So the UK is changing the way it is going to measure child poverty. A consultation has been launched on a new range of potential indicators, including family stability, worklessness and quality of schooling (read SecEd’s report here).
Among the poverty measures proposed by work and pensions secretary Iain Duncan Smith is a focus on family breakdown and those children living in lone parent families. Let’s put this into perspective. In 2007 Unicef published a table of 21 economically advanced countries, with 40 indicators that might affect the wellbeing of children, including poverty, family relationships, health and safety, education and children’s own sense of happiness. At the bottom of the table was the UK, suggesting that children here are the unhappiest in the industrialised world.
Four years later, a second report from the same body had similar findings. The result, according to the Children’s Society, is that at any given time, one in 11 children in the UK aged between eight and 15 has a low sense of wellbeing.
While I agree that a stable home is paramount to the happiness of children, I would suggest that Mr Duncan-Smith is way off the mark. First of all, it does not take two parents to create a stable home. It’s ideal, yes, but there are plenty of single-parent families that are far more successful in providing love, support and quality time than those with two parents.
Second, this approach ignores completely what I would consider to be middle-class neglect – children with two working parents who are left to their own devices or raised by child-minders, nannies and other carers who simply will not have the same emotion or deep-seated interest invested in the process of bringing them up. Two parents and money do not equate to happy children. Physical poverty can be measured; emotional poverty is much harder to define and to gauge, but I would suggest that it relates to many factors outside living with birth parents.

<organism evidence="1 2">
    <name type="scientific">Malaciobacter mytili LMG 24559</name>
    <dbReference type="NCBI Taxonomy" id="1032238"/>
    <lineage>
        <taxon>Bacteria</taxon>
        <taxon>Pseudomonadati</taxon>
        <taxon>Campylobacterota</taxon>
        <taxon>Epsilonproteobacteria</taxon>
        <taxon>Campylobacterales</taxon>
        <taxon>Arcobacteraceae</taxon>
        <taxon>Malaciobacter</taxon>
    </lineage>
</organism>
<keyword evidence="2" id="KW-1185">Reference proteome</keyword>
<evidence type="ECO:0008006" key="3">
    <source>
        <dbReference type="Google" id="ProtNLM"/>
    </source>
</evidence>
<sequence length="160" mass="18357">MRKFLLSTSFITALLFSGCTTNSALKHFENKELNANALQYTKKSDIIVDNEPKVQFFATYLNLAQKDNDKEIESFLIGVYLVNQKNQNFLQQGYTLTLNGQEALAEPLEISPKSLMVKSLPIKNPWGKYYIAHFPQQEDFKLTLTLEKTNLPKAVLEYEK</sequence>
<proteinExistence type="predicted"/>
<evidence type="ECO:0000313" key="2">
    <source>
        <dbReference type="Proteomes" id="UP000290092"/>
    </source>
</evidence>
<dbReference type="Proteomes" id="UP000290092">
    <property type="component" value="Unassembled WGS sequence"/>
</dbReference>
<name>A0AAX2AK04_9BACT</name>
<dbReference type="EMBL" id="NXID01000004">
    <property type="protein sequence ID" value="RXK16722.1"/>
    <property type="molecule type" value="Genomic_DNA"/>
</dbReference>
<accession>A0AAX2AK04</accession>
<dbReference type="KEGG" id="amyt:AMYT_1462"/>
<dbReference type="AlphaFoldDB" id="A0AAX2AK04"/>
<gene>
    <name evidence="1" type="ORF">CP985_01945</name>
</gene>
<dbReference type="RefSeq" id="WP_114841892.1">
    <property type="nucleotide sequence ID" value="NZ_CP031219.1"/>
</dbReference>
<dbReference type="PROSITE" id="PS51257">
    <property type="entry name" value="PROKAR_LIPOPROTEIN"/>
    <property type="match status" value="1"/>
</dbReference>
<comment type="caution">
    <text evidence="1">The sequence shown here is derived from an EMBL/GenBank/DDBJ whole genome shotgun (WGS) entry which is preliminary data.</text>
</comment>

First of all, we have government after government who cannot make up their mind about the best way to educate children, over-testing them and putting them under considerable, unnecessary stress by overloading their childhoods with examinations, requirements and targets. Children’s playtime, music, sport and art has been stripped back to the bare minimum, despite the fact that one of the key, UN-recognised rights of children is time for rest and play.
As educators, you will be well aware of the fact that many children who fall below the poverty line are not emotionally poor; they have one or more parents who support them and care for them, sending them to school beautifully turned out and full of excitement at the prospect of learning. Their home life is often more stable than that of families with two parents who fill their children’s time with expensive educational activities and toys, but little emotional security or time to play.
Increasingly, the latter group is expecting schools and teachers to step in and parent, and these high expectations put even more pressure on vulnerable children, creating the kind of emotional poverty that has begun to define our children.
The quality of schooling is also suggested as a measure of poverty. When are we going to wake up and understand that educational achievement isn’t everything. Of course it’s crucial for children to read, write, understand maths and so on, however, I would argue that it is the educational experience that is paramount – that we produce generations of happy, fulfilled, stimulated and curious children who love to learn. The many hours they spend in the classroom comprise a good proportion of their childhoods, and these should be directed not just to accomplishment, but a well-rounded, satisfying experience.
Poverty abounds in the UK, and teachers see it every day in the classroom. Not just financial poverty but genuine emotional poverty that is far more insidious and dangerous in the long run. Growing up with two parents isn’t going to change that particular ill.
Karen Sullivan is a best-selling author, psychologist and childcare expert.